To consistently get such impressive returns, some assisted-living facilities have devised sophisticated pricing methods. Each service is assigned points based on an estimate of how much it costs in extra labor, to the minute. When residents arrive, they are evaluated to see what services they need, and the facility adds up the points. The number of points determines which tier of services you require; facilities often have four or five levels of care, each with its own price.

Charles Barker, an 81-year-old retired psychiatrist with Alzheimer’s, moved into Oakmont of Pacific Beach, a memory care facility in San Diego, in November 2020. In the initial estimate, he was assigned 135 points: 5 for mealtime reminders; 12 for shaving and grooming reminders; 18 for help with clothes selection twice a day; 36 to manage medications; and 30 for the attention, prompting and redirection he would need because of his dementia, according to a copy of his assessment provided by his daughter, Celenie Singley.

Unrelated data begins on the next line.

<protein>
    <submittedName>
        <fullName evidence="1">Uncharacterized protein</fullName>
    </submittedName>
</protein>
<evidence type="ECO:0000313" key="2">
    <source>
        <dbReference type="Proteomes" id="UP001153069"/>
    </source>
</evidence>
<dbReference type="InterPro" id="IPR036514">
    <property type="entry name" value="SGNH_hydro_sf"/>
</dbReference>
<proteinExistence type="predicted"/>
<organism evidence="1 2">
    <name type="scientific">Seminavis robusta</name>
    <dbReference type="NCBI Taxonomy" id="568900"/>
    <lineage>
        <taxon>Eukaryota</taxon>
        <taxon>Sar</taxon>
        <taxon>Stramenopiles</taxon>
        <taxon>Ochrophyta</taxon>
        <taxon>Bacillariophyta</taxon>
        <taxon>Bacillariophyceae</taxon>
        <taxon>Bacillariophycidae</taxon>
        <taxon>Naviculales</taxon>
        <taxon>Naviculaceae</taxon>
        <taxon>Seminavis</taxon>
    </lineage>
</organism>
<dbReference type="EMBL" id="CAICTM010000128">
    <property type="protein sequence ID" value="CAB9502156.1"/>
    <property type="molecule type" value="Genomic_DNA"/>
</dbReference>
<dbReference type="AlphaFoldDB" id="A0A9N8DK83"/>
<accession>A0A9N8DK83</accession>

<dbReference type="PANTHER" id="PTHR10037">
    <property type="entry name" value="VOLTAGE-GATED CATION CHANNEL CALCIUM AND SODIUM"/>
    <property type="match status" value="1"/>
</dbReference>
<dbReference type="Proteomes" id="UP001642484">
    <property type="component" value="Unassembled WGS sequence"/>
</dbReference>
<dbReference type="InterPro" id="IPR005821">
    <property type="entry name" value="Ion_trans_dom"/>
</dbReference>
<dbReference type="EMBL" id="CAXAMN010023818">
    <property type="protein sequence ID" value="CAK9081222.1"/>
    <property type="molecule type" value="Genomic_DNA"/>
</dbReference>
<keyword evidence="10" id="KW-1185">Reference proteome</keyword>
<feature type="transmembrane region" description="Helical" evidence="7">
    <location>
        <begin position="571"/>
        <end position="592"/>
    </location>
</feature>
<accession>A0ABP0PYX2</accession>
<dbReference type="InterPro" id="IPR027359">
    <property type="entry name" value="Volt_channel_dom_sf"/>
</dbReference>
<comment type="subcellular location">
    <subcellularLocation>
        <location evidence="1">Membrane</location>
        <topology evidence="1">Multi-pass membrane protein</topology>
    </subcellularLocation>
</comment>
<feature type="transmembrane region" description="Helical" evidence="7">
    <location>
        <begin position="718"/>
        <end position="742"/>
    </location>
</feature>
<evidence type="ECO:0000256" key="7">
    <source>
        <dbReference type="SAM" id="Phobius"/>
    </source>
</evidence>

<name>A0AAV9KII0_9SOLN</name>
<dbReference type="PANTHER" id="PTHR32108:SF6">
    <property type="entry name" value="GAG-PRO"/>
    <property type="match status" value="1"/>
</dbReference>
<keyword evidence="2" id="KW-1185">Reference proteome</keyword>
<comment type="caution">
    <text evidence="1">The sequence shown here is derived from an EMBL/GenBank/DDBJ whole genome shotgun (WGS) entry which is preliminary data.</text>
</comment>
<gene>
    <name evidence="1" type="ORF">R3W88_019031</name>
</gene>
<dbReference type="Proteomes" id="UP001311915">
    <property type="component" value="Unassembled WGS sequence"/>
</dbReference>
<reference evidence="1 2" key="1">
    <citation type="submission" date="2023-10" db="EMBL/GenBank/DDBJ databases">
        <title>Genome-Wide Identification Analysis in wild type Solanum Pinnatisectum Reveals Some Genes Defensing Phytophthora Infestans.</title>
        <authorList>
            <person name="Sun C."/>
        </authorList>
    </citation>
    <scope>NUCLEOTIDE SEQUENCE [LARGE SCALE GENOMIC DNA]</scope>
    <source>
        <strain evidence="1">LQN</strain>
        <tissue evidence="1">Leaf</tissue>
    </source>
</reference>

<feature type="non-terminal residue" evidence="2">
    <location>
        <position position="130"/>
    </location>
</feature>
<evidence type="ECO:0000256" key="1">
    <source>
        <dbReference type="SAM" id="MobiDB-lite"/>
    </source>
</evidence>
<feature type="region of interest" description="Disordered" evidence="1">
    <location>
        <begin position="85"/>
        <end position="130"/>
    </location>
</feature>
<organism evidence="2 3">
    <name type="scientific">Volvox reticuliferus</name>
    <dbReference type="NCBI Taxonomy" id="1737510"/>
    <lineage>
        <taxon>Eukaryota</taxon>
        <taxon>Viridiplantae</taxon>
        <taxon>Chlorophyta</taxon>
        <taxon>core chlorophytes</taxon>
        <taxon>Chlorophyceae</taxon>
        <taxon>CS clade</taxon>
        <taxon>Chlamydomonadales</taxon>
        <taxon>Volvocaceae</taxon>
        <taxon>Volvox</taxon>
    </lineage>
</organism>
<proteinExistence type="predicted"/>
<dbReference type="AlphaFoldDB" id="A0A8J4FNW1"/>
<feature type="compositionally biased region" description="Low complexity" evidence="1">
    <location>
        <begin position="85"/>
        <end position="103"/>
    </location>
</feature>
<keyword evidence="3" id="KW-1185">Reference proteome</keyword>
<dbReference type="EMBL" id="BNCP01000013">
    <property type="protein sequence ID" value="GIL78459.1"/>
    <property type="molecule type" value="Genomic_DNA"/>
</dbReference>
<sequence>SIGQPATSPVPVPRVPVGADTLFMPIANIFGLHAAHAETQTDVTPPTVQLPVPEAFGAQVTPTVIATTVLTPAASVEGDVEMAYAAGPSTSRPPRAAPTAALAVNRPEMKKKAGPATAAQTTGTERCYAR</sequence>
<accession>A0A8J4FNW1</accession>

Mr. Barker’s points fell into the second-lowest of five service levels, with a charge of $2,340 on top of his $7,895 monthly rent.

Ms. Singley became distraught over safety issues that she said did not seem as important to Oakmont as its point system. She complained in a May 2021 letter to Courtney Siegel, the company’s chief executive, that she repeatedly found the doors to the facility, located on a busy street, unlocked — a lapse at memory care centers, where secured exits keep people with dementia from wandering away. “Even when it’s expensive you really don’t know what you’re getting,” she said in an interview.